When Orthodoxy Goes Too Far

Those Who Fight Gay Marriage Are on Wrong Side of History

Split on Slavery: Sometimes Orthodoxy can go too far in supporting the staus quo. Some Jewish traditionalists backed slavery in the 19th century.
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Split on Slavery: Sometimes Orthodoxy can go too far in supporting the staus quo. Some Jewish traditionalists backed slavery in the 19th century.

By Michah Gottlieb

Published June 04, 2012, issue of June 08, 2012.
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In his sermon, Einhorn lamented Raphall’s ignorance, saying that Raphall’s biblical interpretations were forced and that they ignored the fact that God created all human beings in his image, which guaranteed every individual the right to dignity and respect. Raphall’s ignorance manifested itself in his slavishness to the biblical letter: He failed to appreciate the living spirit of Judaism. Einhorn noted that while the Pentateuch spoke of slave holding, this institution gradually declined among Jews during the biblical era, and by the rabbinic period Jews rarely owned slaves. Einhorn concluded his sermon by decrying the “chillul hashem” (desecration of God’s name) committed by Jews who defend slavery. Imputing pecuniary motives to the defenders of slavery, Einhorn wrote, “Only such Jews, who prize the dollar more highly than their God and their religion, can demand or even approve of this!”

Reaction to Einhorn’s sermon was swift and brutal. A pro-slavery mob destroyed the printing press in which Einhorn regularly published anti-slavery articles, and he was driven out of Baltimore.

There is a remarkable similarity between today’s Jewish opponents of same-sex marriage and the Jewish opponents of emancipation a century and a half ago. Both rely heavily on Scripture, ignoring the fact that Judaism is a living, developing tradition. Judaism’s meaning is not contained in Scripture alone. If it were, Jews would lobby to legalize polygamy and would advocate the death penalty as punishment for adulterers.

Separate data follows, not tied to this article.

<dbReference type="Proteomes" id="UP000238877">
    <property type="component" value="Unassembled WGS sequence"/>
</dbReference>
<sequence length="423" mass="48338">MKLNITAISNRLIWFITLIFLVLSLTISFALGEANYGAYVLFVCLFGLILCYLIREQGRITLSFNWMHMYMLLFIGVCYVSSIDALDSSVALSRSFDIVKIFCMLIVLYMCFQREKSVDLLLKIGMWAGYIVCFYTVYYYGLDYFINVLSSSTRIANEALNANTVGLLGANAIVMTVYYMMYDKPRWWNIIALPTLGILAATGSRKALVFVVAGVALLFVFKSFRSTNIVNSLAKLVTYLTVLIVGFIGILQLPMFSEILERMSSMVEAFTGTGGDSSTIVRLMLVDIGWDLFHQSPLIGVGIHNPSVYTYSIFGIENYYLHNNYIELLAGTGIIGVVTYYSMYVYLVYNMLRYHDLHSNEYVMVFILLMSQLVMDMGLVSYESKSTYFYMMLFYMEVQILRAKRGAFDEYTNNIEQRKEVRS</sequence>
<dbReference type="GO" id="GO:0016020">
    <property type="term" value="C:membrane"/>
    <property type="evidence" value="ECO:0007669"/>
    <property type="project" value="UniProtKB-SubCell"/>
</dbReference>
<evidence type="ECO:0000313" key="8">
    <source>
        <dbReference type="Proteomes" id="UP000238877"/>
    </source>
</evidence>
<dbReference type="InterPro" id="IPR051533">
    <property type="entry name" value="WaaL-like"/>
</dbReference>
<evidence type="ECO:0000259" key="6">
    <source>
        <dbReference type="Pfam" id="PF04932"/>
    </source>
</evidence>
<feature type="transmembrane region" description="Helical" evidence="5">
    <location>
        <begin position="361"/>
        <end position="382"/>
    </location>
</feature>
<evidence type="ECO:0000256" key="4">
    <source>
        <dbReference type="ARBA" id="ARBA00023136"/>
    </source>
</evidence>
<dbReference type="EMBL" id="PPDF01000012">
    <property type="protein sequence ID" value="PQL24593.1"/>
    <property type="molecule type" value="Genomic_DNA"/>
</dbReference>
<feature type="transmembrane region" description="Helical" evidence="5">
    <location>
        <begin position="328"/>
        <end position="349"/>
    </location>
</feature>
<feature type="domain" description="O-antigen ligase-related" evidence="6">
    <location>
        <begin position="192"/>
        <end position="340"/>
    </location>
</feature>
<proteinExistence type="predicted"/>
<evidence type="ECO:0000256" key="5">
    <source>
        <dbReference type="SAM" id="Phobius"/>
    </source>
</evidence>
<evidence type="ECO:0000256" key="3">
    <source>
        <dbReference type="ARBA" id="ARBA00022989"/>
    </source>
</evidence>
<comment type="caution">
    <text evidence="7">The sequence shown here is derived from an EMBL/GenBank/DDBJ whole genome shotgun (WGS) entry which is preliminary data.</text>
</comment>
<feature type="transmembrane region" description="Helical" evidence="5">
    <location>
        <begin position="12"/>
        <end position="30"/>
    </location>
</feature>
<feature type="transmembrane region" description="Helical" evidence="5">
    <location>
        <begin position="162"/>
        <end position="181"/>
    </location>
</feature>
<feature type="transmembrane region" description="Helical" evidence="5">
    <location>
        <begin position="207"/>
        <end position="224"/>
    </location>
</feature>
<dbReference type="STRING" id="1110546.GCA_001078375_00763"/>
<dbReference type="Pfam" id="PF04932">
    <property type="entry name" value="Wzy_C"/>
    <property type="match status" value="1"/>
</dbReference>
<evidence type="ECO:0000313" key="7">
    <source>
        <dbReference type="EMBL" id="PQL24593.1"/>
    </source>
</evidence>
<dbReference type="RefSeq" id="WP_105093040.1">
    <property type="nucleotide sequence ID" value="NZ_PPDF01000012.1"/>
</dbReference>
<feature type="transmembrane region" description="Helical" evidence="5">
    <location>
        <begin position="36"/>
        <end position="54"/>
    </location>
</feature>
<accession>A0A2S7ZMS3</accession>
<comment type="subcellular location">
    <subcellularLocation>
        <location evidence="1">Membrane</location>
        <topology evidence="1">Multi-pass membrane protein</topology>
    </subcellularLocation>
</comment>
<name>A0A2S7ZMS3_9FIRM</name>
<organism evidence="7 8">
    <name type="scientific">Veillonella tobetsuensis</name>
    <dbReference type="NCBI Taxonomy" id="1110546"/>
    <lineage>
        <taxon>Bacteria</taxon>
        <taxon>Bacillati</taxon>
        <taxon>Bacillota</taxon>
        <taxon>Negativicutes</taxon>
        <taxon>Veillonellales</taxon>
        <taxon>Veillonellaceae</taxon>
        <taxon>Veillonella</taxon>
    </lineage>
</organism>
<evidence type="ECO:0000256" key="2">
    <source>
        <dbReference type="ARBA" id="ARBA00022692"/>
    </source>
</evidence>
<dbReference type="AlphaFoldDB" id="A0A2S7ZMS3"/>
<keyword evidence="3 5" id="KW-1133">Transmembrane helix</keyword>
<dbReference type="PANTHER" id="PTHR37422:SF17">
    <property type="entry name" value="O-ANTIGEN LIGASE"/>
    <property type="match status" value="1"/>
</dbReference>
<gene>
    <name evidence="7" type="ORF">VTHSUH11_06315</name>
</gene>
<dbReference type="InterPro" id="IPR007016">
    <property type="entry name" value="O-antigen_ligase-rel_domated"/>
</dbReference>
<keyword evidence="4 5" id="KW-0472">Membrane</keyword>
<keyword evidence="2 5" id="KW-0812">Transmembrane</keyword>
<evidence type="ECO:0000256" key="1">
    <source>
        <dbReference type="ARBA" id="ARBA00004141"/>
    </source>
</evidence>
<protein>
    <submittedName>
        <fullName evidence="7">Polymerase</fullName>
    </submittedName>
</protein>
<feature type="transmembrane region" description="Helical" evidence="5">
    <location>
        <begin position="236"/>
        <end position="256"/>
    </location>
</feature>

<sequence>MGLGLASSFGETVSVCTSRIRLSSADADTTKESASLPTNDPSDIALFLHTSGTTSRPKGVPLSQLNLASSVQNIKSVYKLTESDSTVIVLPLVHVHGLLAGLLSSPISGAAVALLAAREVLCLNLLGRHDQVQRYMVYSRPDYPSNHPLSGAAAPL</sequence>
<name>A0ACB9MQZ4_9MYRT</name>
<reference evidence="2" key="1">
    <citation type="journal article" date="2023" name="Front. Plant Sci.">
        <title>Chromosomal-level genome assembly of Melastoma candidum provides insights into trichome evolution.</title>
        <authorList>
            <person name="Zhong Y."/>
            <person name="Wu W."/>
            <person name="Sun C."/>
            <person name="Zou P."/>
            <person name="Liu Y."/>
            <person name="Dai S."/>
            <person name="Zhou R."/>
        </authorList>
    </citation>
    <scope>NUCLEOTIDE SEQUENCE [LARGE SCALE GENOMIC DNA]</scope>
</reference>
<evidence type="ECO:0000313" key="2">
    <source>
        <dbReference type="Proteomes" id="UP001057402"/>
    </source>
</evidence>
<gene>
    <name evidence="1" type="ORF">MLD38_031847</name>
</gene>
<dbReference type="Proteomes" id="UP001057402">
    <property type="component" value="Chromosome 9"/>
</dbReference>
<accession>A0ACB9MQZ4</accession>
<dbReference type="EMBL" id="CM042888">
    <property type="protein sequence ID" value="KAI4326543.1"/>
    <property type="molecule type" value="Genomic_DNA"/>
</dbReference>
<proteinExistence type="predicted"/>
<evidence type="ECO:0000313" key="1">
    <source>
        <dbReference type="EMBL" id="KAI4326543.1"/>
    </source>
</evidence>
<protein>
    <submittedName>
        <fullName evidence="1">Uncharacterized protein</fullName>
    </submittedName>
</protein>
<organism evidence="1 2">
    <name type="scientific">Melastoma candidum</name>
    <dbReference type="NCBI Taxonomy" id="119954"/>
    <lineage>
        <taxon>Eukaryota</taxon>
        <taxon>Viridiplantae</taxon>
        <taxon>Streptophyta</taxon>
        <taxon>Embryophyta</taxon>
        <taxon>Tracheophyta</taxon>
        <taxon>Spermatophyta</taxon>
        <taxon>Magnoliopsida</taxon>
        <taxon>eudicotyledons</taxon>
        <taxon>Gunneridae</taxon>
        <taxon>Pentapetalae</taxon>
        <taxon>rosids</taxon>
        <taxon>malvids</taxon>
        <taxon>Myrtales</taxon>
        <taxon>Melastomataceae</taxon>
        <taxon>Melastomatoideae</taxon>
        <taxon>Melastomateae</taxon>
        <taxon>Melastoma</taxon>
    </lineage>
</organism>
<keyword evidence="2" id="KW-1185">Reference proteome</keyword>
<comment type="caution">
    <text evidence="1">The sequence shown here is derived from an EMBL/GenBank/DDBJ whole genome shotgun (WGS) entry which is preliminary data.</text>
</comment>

Moreover, marriage equality is a civil matter, not a religious one. No governmental body is telling religious groups to perform same-sex marriages. It is simply a matter of same-sex couples having the same benefits and state recognition for their marriages as do heterosexual couples. American law pays no attention to Jewish law. It permits all sorts of activities contrary to Jewish law, such as allowing women to divorce their husbands, and it prohibits actions recommended by Jewish law, such as an uncle marrying his niece. Yet Orthodox leaders never contemplate withdrawing political support from candidates who support these laws. Why is same-sex marriage different?

History has judged Raphall’s defense of slavery poorly. No Orthodox rabbi today would defend his view. Decades from now, people will similarly judge Orthodox opposition to same-sex marriage poorly. Just as Einhorn sanctified God’s name by rejecting slavery on the basis of the Torah’s commitment to justice and individual dignity, so today’s religious Jews sanctify God’s name by defending state recognition of same-sex marriage on the basis of those same Torah principles.

Michah Gottlieb is assistant professor in the Skirball Department of Hebrew and Judaic Studies at New York University.


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